Medicare, or Title XVIII of the Social Security Act, was passed by Congress and signed into law by President Lyndon B. Johnson in 1965 with Former President Harry S. Truman looking on to become the first recipient of the program known as Original Medicare. 

Original Medicare provides health insurance to people age 65 and older, regardless of income or medical history.  Medicare Part A offers hospital coverage after a deductible is paid per occurrence, and Medicare Part B covers 80% of medical services  by doctors and other providers on a fee for service basis after a small annual deductible.

Medicare Supplement Plans, standardized and regulated by Medicare and offered by private insurance companies acting as a secondary payor (also called Medigap or Medsup Plans), can offset to a greater or lesser degree  the unlimited 20% cost exposure to medical services as well as deductible hospital costs not covered by Medicare.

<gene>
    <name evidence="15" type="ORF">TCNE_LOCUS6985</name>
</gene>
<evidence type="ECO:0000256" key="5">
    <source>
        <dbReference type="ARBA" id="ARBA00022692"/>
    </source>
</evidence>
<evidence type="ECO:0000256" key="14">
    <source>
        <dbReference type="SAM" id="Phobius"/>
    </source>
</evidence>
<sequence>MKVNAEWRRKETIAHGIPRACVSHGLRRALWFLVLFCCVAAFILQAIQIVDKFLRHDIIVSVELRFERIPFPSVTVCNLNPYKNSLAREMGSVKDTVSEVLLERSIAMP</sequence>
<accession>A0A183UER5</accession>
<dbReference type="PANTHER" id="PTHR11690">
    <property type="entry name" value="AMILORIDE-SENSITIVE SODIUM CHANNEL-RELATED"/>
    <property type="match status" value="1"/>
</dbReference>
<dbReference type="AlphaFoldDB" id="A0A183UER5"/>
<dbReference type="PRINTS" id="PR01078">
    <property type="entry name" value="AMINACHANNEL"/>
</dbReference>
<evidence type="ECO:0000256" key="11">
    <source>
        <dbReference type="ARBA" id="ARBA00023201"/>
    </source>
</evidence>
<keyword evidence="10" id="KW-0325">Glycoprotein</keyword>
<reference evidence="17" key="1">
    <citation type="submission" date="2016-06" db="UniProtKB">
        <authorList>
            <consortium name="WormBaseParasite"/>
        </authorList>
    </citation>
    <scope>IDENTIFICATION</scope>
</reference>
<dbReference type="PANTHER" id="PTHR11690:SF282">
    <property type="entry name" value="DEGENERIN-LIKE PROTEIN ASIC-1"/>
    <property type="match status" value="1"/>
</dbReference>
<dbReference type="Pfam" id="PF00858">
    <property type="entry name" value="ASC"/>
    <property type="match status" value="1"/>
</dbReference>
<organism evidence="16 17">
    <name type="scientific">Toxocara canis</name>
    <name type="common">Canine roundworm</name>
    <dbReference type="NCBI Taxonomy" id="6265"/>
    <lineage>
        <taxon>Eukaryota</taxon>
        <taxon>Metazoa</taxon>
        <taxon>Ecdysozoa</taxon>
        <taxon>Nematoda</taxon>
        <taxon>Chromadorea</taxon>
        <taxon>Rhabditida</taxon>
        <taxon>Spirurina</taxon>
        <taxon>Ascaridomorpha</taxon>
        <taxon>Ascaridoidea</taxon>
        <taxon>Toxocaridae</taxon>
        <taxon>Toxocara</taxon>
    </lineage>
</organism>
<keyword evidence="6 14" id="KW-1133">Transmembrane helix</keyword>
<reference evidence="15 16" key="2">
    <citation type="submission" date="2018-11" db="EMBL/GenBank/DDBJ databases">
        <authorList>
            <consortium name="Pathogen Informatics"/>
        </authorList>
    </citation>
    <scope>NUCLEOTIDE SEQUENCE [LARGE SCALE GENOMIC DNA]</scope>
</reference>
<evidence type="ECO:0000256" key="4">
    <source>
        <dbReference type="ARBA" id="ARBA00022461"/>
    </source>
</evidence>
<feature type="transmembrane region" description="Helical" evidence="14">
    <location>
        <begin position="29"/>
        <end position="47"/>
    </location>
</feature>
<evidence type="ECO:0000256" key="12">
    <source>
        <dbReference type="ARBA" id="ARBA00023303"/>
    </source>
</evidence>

Alternatively, since the Clinton administration in 1997, Medicare Part C allowed private insurance companies to offer Part C plans (also called Medicare Advantage Plans) where the insurance company becomes the primary payor to healthcare service providers.  Medicare Advantage Plans typically have networks of healthcare service providers who are reimbursed by Medicare on a capitation basis (annual fee per member) after some amount of beneficiary deductible, co-payment and co-insurance payments.  By law, Medicare Advantage Plans must provide the same actuarial coverage as Original Medicare with a Maximum Out of Pocket exposure to the beneficiary (MOOP) that is no greater than $6700.

Medicare Part D Prescription plans (PDP), offered by private insurance companies, cover almost all self administered prescription drugs since established by the administration of President George W. Bush.  Professionally administered drugs have always been covered under Part B.

Medicare Eligible 65+
Medicare Ebraced by 59 million